Monday, July 25, 2016

7 Questions For: Literary Agent Emily Mitchell

Emily Mitchell lives in Massachusetts because of Anastasia Krupnik: after reading the eponymous classic dozens of times as a child, she got it in her head that going to college in Massachusetts was something she should do, so she did. 

Emily began her career at Sheldon Fogelman Agency, handling submissions, subsidiary rights, and coffee. She then spent eleven years at Charlesbridge Publishing as senior editor, contracts manager, and director of corporate strategy. 

At Wernick and Pratt, Emily represents authors and illustrators from picture books to YA, including Caron Levis, author of IDA, ALWAYS (Atheneum); Ryan O’Rourke, illustrator of MOUSELING’S WORDS (coming from Clarion); and Frank Dormer, author/illustrator of THE SWORD IN THE STOVE (Atheneum). At Charlesbridge her books included A Mother’s Journey by Sandra Markle, illustrated by Alan Marks (a Boston Globe–Horn Book Honor Book); Music Was IT: Young Leonard Bernstein by Susan Goldman Rubin (a YALSA Excellence in Nonfiction finalist and winner of the Sydney Taylor Jewish Book Award); the Aggie and Ben series of early readers by Lori Ries, illustrated by Frank W. Dormer; and Flying the Dragon, a debut middle-grade novel by Natalie Dias Lorenzi. 

Emily holds a bachelor’s degree in English from Harvard, a master’s in secondary English education from Syracuse, and an MBA from Babson. She lives outside Boston.
And now Emily Mitchell faces the 7 Questions:

Question Seven: What are your top three favorite books?


Question Six: What are your top three favorite movies and television shows?


BATTLESTAR GALACTICA (the Ron Moore/reimagined series)
Baseball (particularly my Red Sox and Cubbies)

Question Five: What are the qualities of your ideal client?

I like working with people who are patient, flexible, and positive: all are qualities necessary for survival in this business. If we happen to share a common interest (Musical theatre! Baseball! Shakespeare!), even better – but I love learning about new things from my clients as well.

Question Four: What sort of project(s) would you most like to receive a query for?

I work in all children’s genres, so I’m looking for everything from picture books to YA. I’m drawn to humor and friendship stories; less so high-fantasy or heavy action/adventure. I’m especially looking for voices and visions that are different from my own: 85% of the publishing industry looks like me (white, female, cisgender/straight, upper-middle-class), and the onus is on us to broaden our reach and amplify the voices of writers from other backgrounds who are already doing great work.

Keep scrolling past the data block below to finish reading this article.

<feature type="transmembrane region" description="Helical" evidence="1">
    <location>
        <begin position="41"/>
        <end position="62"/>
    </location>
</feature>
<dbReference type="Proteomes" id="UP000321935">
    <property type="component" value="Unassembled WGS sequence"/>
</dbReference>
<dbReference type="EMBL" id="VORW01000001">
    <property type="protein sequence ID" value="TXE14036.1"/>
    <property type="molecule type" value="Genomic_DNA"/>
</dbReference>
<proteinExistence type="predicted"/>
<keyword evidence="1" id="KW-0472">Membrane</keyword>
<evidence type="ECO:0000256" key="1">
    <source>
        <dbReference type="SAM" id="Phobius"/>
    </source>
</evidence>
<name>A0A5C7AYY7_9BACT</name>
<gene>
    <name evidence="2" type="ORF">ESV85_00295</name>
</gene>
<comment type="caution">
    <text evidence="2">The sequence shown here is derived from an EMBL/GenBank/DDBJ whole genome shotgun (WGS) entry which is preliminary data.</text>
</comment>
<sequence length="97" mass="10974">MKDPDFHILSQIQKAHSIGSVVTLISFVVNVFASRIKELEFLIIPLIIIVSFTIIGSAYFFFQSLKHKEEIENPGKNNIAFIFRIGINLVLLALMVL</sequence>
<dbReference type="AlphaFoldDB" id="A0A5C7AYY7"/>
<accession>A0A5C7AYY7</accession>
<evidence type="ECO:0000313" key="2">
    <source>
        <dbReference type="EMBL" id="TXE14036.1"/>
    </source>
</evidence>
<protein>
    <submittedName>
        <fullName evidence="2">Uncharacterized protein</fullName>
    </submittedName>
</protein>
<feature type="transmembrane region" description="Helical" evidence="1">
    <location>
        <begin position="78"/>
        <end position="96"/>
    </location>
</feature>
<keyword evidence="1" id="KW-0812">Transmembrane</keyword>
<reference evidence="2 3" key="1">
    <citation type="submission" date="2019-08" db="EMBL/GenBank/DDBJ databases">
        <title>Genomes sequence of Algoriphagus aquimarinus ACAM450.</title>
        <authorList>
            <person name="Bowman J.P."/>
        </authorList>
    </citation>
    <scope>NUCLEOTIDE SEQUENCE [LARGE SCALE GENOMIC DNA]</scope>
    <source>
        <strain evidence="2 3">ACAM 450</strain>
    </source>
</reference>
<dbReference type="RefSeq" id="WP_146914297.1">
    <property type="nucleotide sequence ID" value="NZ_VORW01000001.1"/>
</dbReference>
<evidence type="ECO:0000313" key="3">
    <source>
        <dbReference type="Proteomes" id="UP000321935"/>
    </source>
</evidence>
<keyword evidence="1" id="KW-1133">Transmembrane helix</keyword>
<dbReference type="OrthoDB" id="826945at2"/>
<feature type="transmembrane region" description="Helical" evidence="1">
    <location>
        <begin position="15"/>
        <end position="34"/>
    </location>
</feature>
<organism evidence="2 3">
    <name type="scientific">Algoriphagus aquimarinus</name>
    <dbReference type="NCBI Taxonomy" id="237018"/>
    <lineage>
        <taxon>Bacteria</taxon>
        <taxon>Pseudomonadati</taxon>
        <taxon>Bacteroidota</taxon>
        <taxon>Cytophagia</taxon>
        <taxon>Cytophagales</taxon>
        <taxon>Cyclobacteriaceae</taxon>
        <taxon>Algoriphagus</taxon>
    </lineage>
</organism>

Question Three: What is your favorite thing about being an agent? What is your least favorite thing?

My favorite thing is the flexibility: the chance to work with all different kinds of people on all different kinds of projects, from the comfort of my own home office, with a team of terrific, knowledgeable colleagues backing me up.

My least favorite thing is rejection.

Question Two: What one bit of wisdom would you impart to an aspiring writer? (feel free to include as many other bits of wisdom as you like)

Figure out how to take feedback and make it useful for you. This business is FILLED with rejection. Nobody likes it, including me (see above) – but the sooner you’re able to take criticism and evaluate it professionally (i.e., use what resonates, set aside the rest, and be thoughtful about what you share online), the better off you’ll be.

Question One: If you could have lunch with any writer, living or dead, who would it be? Why?

Right now it would be Lin-Manuel Miranda. #hamiltrash


  1. Great interview. It's reconfirmed why I've always liked you.
    7. The Westing Game
    6. Dirty Dancing
    5. Flexible and positive
    4. Humor and friendship
    3. Home office - but today I wrote in a coffee shop. The District House, if you ever come back to OKC.
    2. Sheldon Fogelman - I met him at ALA 2016 at Jerry Pinkney's reception & he was just as I imagined him. Knows how to work a room.
    1. Hats!

  2. It was great to read the interview. I often wonder how often an agent has to turn down a writer because s/he's not easy to work with.


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